How to adjust a threaded headset

How to adjust a threaded headset

If there's one improper adjustment on a bike that drives me nuts it's a too loose or too tight headset. If it's too loose, the steerer tube knocks around when you use the front brake and even if everything else about the bike is perfect it'll feel janky and unsafe. Too tight is slightly less bad, but the steering suffers and you won't be able to ride no hands and trust the front wheel to center itself as you pedal. 

With the exception of the Gus, some Roadeo frames and the HubbuHubbuH, all of our bikes take an ISO 1 inch threaded headset. If you've got a cartridge bearing headset, like the FSA Duron that we've included with all of our frames since 2012, once it's adjusted properly, and assuming the locknut is tight, you don't have to mess with them until the bearings wear out, but if something does come loose, it's good to know how to get it back to perfect.

Assuming the cups are already pressed in and everything is greasy and good, you'll only need:
  • a headset wrench - these are generally thin so they fit onto adjustable cups that have thin flats. Most headsets take a 32mm wrench.
  • A wrench for the locknut. A big adjustable crescent works but my favorite is this Stein, which makes it almost impossible for it to slip.

It's easy to tell when a headset is too loose because the steerer tube knocks when you use the front brake. It's a little harder to tell when your headset is too tight (unless it's really tight), but if you pick the bike up, lean it over at a 30 degree angle and your wheel doesn't flop over, it's a good bet it's too tight. You want the bearings adjusted as loosely as possible without play.

The first step is to loosen the locknut with the thicker wrench. If your headset has come loose, the locknut might be loose already. If you can't loosen it by hand and there's a wheel in the bike, sandwich it between your knees the fork doesn't spin as you loosen. Once the locknut is loose, you can adjust the adjustable race with the thin wrench. Back it off the bearing if your headset is too tight, and turn it in if your headset is too loose. Go back and forth between adjusting the race and hitting the front brake and rocking the bike back and forth to find the adjustment that's smooth and EZ turning but without any play. 

Once you're satisfied with the adjustment, then comes the tricky part. The best way to tighten a threaded headset so it won't come loose is to scissor lock the locknut into the adjustable cup. It looks like this:

The tricky thing is that by turning the adjustable race to the left to scissor lock it into the locknut, you'll loosen the adjustment, so you have to preemptively tighten the adjustable race more than you want in the final adjustment.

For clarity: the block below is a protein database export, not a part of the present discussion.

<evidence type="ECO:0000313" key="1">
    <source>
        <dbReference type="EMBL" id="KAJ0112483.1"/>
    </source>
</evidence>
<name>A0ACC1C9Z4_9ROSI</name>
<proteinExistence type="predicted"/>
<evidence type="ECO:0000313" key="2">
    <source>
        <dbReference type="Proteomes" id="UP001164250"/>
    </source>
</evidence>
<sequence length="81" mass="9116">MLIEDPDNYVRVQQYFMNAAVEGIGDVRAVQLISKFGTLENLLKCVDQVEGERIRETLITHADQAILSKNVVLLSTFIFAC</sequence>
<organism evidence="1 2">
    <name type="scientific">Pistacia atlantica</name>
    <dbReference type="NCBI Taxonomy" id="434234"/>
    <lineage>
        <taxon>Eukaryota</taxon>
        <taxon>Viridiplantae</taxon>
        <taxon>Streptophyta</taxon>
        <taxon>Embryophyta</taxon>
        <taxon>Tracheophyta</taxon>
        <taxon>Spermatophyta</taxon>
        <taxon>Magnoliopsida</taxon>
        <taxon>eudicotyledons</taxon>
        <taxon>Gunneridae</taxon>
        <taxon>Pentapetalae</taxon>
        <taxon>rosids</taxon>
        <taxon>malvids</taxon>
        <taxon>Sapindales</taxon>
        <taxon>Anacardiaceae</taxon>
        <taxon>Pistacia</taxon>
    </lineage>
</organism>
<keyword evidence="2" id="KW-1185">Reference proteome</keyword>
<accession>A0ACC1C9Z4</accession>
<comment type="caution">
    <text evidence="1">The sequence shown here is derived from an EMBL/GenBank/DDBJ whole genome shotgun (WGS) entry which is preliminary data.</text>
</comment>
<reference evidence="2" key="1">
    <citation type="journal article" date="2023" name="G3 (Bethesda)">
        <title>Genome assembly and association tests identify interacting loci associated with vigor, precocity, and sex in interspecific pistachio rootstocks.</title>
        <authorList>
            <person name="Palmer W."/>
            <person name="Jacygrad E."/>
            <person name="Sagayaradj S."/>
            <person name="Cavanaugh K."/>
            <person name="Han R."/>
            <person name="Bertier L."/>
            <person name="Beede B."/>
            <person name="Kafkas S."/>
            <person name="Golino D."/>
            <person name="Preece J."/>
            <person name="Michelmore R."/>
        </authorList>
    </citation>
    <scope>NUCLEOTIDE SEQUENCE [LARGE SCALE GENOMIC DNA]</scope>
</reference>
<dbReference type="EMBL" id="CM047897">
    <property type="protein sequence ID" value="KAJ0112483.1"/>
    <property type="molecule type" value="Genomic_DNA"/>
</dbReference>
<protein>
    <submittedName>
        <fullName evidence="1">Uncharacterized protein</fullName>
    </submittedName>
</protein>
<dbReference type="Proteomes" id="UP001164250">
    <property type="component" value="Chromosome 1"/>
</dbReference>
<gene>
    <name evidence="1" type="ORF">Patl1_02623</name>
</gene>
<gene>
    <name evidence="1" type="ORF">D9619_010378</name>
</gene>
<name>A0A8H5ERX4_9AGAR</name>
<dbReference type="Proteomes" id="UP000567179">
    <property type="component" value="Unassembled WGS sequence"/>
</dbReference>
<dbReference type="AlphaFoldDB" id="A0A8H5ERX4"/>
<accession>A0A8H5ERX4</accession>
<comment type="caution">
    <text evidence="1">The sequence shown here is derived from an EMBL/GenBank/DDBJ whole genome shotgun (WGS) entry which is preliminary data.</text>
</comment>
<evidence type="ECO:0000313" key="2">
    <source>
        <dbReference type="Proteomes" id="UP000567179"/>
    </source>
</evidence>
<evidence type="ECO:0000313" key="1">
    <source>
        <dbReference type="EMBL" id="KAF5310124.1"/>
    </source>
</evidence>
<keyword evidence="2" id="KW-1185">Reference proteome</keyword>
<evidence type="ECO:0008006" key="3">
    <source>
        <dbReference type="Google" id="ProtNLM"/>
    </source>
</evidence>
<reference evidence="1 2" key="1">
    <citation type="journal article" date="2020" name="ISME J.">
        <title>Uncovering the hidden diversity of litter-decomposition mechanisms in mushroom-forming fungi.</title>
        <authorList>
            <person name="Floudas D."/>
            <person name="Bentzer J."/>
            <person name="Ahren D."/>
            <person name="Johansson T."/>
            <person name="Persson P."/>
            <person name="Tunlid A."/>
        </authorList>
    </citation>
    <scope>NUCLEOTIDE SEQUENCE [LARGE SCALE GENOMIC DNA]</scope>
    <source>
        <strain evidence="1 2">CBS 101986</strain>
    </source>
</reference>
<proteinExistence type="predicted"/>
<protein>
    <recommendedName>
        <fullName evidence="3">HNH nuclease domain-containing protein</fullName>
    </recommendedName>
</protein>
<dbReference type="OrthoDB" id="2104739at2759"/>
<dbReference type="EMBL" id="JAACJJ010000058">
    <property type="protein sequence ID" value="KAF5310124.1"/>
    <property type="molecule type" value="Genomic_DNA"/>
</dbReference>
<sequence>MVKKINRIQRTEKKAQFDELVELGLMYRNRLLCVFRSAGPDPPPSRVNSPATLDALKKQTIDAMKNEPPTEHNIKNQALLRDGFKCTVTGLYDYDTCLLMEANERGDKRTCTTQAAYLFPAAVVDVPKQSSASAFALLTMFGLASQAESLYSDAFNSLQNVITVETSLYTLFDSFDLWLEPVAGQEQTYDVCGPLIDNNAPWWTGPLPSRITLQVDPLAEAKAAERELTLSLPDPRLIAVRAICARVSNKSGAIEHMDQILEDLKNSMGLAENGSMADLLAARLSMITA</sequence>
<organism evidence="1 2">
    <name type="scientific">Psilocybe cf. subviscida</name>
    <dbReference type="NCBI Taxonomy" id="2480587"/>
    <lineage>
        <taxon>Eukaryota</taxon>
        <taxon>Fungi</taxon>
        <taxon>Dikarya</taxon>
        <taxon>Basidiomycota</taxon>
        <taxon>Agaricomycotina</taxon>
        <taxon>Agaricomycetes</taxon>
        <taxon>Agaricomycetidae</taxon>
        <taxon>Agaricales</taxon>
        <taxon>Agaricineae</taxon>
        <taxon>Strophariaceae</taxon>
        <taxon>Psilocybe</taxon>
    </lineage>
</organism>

How much you preemptively tighten depends on how close the locknut is to being tight. If the locknut is pretty loose, you'll end up loosening the adjustable race quite a bit as you scissor lock them together. If the locknut is close to being tight, you'll only need to overtighten the adjustable race a little bit.

Generally I tighten the locknut using the wrench but without muscling it, and overtighten the adjustable race about a 1/4 of a turn. Then I scissor lock them, and check for too-looseness with the front brake, and too-tightness by tipping the bike to the side. Make sure to have all the flats of the thin wrench engaged on the adjustable race; it's super easy for that tool to slip and round out the corners of the flats. I usually press the tool down while I turn it to the left to prevent slipping.

These instructions are written for people who are working on a complete bike, but if you're adjusting it on a frameset, it's basically the same, although you won't be able to use the front brake as a tool to gauge adjustment. To check for looseness on a frame, hold the headtube with your left hand and push the fork back and forth with your right to see if there's any play. Checking for tightness is a little more difficult, but an FSA Duron is properly adjusted when you can spin the fork 360 degrees. Loose ball bearing headsets like the Tange Passage will spin more freely. It's best to re-check the adjustment of the headset once the bike is built. Also, this esoteric tool is super handy if you need to loosen the locknut and there's no wheel.

I've adjusted hundreds of FSA Durons over the years, so I'm fairly good at it, but I still sometimes have to loosen the locknut and try again. Once you understand the anatomy of the headset, the nervousness is gone and you can work until it's right. If you haven't done it before, get a cheap headset wrench and try it out; you won't mess anything up. Well, maybe you'll chew up the corners of your adjustable race, but that's OK. Fix headsets for your friends too. Tons of people ride with loose headsets and don't even know it. 

Back to blog